If you’ve ever been surprised by a deer sleeping in your yard, you’re not alone! Although they may seem like pests at times — especially for gardeners — there are several reasons why deer might choose to sleep in your backyard over others. In this article, we will explore what attracts deer to yards and what homeowners can do if they find deer in their yard. We will also discuss how to prevent deer from coming back if that is your goal.
There’s an Easy Food Source Nearby
Deer tend to sleep close to where they feed because they don’t want to expend a lot of energy traveling long distances for food. Although they may cover great distances over time, they tend to prefer keeping things local in that regard.
If you live in an area with a lot of deer, chances are there’s a food source nearby that’s attracting them to your yard. This could be anything from an abundance of acorns to a neighbor who regularly feeds the deer, or a source of fresh running water, which will attract many other wild animals as well.
Your Backyard Provides Shelter
In addition to being close to a food source, deer also feel safest when they sleep in areas that offer some form of shelter or protection. This could be anything from dense foliage to a shed or garage.
If your yard has any type of structure that offers shelter, it’s likely that deer will gravitate toward it when looking for a place to sleep — a fence with bushes, low-hanging trees, or tall grass. Thick vegetation may provide them with the cover they need to feel safe and secure — it just happens to be in your backyard.
You Have Other Animals
Sometimes when homeowners have other animals that they keep outside such as cattle, horses, chickens, or the like, deer see your yard as a safe haven, and a place to sleep without being disturbed. If you have other animals in your backyard, chances are the deer have been attracted by them and see your property as a safe place to rest, without the threat of predators looming over them.
However, this isn’t always the case. Deer might stay away or keep their distance from the scent of dogs or cats. Young deer may not know the difference though, and still take the opportunity to sleep in a safe place.
You Have a Garden
Deer are attracted to gardens for the same reason they’re attracted to yards with other animals — there is a food source. Gardens are full of tasty treats that deer love, such as fruits, vegetables, and flowers. If you have a garden, chances are the deer have been attracted by the food and see your property as a safe place to forage.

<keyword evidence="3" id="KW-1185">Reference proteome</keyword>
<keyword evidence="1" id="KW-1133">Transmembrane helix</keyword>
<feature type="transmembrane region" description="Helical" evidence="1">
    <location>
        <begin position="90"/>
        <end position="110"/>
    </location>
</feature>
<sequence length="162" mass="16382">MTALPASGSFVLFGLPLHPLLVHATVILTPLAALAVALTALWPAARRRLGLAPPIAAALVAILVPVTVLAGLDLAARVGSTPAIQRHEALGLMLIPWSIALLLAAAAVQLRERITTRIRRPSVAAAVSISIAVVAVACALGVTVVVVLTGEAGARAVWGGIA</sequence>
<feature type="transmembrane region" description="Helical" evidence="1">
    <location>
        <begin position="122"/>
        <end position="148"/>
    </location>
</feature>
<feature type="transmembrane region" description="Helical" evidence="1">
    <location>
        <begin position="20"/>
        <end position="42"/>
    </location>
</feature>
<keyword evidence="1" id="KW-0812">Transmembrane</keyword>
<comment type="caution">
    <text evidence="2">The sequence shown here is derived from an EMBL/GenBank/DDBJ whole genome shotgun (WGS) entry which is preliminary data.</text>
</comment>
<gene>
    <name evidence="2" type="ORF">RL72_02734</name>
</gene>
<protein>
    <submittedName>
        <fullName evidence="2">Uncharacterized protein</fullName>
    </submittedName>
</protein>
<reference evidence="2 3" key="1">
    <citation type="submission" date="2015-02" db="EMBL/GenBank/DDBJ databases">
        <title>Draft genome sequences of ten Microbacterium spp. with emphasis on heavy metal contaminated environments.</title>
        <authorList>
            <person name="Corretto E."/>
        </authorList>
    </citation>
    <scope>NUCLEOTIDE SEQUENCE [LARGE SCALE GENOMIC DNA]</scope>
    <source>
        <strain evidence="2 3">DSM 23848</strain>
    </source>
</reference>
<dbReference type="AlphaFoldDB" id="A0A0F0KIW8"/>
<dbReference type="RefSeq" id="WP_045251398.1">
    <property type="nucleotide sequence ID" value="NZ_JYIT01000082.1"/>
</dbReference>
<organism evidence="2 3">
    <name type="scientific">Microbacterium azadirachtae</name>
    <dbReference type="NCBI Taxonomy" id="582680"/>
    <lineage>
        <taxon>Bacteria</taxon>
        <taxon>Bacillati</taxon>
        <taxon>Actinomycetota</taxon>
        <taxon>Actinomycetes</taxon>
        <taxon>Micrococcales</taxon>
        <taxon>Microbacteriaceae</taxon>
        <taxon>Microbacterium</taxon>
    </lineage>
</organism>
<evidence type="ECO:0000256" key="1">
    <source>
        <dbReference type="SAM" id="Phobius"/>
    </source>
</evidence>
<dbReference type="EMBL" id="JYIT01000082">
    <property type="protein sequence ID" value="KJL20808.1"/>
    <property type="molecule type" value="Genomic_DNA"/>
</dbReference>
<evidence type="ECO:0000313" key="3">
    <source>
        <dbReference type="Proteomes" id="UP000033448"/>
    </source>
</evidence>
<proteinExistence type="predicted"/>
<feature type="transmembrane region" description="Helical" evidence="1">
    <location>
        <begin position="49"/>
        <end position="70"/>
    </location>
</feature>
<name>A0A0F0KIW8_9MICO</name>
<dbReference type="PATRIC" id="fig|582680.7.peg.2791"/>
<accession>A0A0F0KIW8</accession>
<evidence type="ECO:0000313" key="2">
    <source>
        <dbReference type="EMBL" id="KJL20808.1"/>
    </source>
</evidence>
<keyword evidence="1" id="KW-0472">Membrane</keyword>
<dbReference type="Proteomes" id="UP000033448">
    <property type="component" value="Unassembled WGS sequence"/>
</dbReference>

Some plants that are very likely to attract deer to your yard are chicory, chestnuts, red clover, orchard grass, acorns, soybeans, alfalfa, peas, corn, and kale. So don’t be surprised to find deer in your yard if you have any of these present. Acorns, in particular, will almost always attract deer, as they are highly nutritious for the deer.
How Long Do Deer Sleep?
Deer sleep for around 12 hours per day, but never all at once, rarely in a state of deep sleep. They have deeply rooted survival instincts that keep them highly alert, even when sleeping. So if you see deer sleeping in your yard repeatedly, you know it’s because they feel safe. If you want to learn more about this then check out our article on how long do deer sleep here.
What Can You Do If You See a Deer in Your Yard?
If you find a deer in your yard, the best thing to do is leave it alone. Unless it appears to be injured, sick, or otherwise in distress, there’s no need to intervene. The deer will likely move on when it feels comfortable enough to do so. If the deer does appear to be injured or sick, you can contact a local wildlife rehabilitation center for assistance.
Otherwise, just enjoy the fact that a wild animal found your backyard to be a safe haven over all the other backyards!
Do Deer Attack Humans?
No, deer do not attack humans, but they will defend themselves if they feel threatened. That’s why the best thing to do if deer are in your backyard is to leave them alone, or scare them off if they’re destroying your garden.
Male deer may become more aggressive during rutting season, which is typically between the months of November and January. They will often fight with one another, but if you come into close contact with a male deer (buck) around this time, it’s best to keep your distance. Their antlers can cause extreme damage, and they may also bite or kick. In either case, if you have an unfriendly encounter with a deer and become injured, you should seek medical attention immediately.
How to Prevent Deer From Coming Back
If you don’t want deer coming back to your yard, there are a few things you can do. One of the easiest ways to deter them is by using a repellent. There are many types of repellents on the market, so it’s important to do some research to find the right one for your needs. You can also install fencing around your property that’s at least eight feet high — most deer cannot jump over fences at this height.
If you’re not comfortable using a manufactured repelling product, there are still plenty of things you can do to naturally deter deer. They are particularly sensitive to certain smells, which is probably how they found your garden in the first place. So if you want to make sure that they don’t come back for more, you can plant things they don’t like.
Plants such as garlic and chives produce a strong smell that deer don’t like. This will help to keep them from coming and hanging around very often.
Deer can be a nuisance when they sleep in your yard, but it’s important to remember that they are just trying to survive. By understanding why deer choose to sleep in certain yards over others, we can better coexist with these beautiful creatures.